Healthy habits aren’t about discipline, they’re all about how you set up your life to make them easy. Including your house!
A cluttered house increases feeling of stress and make it harder for you to maintain your healthy habits.
Equally a decluttered house is calming, relaxing and supports your healthy habits.
Today I welcome Lisa Zarwrotny from Positively Productive to help us declutter so our healthy habits happen without us thinking about them.
“It’s not just the stuff on the floor! Clutter is anything that gets in-between you and the life that you want to live!” Peter Walsh
Clutter can get in the way of living a healthy and fit and fabulous life. For example, if you walk into your kitchen and it’s so cluttered you can’t find what you need, you’re more likely to reach for easy, unhealthy foods, or even order a take out.
But if your kitchen is a tidy and enjoyable space to be in, you’re more likely to take delight in being there, creating tasty and healthy food for the family.
Decluttering is a way of setting up your environment so that healthy habits come easily. A way of setting yourself up for success.
A decluttered space will also help you feel calm and relaxed rather than a low grade continuous stress.
Yes but you need to meet your family where they are. For example, if you have young children you might not have time and space to teach them to tidy after themselves.
You might need to manage your expectations to avoid disappointment!
There is also an investment in time and energy to teach your kids to tidy and contribute to keeping the house tidy.
Lisa uses the SIMPLE system.
S: Set. Set aside time to set yourself up for success. E.g. setting goals, tracking progress, assessing and deciding what you’re going to do.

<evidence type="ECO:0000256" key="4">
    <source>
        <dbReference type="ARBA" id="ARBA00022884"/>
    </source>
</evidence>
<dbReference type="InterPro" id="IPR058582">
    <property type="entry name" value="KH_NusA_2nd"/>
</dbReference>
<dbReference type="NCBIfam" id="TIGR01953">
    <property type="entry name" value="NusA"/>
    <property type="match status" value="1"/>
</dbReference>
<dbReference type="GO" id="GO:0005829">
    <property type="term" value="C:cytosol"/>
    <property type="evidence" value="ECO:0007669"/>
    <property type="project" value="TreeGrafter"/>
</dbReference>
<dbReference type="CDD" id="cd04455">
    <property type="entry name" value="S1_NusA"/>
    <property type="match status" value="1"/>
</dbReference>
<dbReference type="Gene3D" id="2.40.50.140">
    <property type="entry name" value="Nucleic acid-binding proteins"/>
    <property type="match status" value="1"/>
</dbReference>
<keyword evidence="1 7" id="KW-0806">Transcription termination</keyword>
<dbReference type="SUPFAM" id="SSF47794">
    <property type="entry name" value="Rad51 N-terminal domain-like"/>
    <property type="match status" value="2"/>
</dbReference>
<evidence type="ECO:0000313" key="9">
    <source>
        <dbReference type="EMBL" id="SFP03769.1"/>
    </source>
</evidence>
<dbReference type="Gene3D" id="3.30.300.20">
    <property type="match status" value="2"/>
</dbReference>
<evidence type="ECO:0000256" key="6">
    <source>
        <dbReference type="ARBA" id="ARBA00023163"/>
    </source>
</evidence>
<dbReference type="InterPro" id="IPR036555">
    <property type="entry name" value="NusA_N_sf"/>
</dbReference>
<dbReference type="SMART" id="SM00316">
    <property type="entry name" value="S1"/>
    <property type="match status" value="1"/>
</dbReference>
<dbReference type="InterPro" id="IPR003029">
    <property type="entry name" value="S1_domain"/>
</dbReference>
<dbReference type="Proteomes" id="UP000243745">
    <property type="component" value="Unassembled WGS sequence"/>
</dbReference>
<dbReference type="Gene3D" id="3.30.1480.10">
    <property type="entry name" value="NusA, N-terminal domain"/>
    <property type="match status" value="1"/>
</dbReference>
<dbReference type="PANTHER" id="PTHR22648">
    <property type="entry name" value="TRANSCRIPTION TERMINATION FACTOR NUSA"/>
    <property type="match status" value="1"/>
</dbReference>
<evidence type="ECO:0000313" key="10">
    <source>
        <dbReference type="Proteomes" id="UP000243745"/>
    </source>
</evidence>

I: Identify. Identify what you want to use that time or space for. This will help you decide what lives where. For example, if you want the kitchen to be a space where the kids do some arts and crafts, you might want to keep arts and crafts materials in the kitchen.
M: Matching. “Like with like”. E.g pull out all your pots and pans and decide how many you actually need.
P: Pair. As in “pairing down”. What are you going to throw out?
L: Limit. The limit is your container. E.g a small kitchen or a small cupboard.
E: Evaluate. Are you able to get things out and put them away easily? It’s an on going process.
We all have emotional attachments to things. For children, it’s important to recognise that it can affect their sense of security and safety.
Start by talking to them about what they want to do and how they want to live.
We all need to keep things in their place.
Gratitude is an appreciation for what we have and finding the good in all we have.
Gratitude will increase our perception of abundance and how much we have.
In relation to clutter, this allows us to let go of things that we no longer need and are no longer serving us.
Gratitude is an amazing mindset tool and is linked to building resilience.
Practising gratitude is a habit. A power habit!
It can be as simple as thinking about 3 things you’re grateful for first thing in the morning or before you go to bed.
As with all habits, it’s about making it routine and easy.
“You’re allowed to be a work in progress and a masterpiece at the same time”. Sophia Bush.
Check out Lisa’s website: Positively productive.
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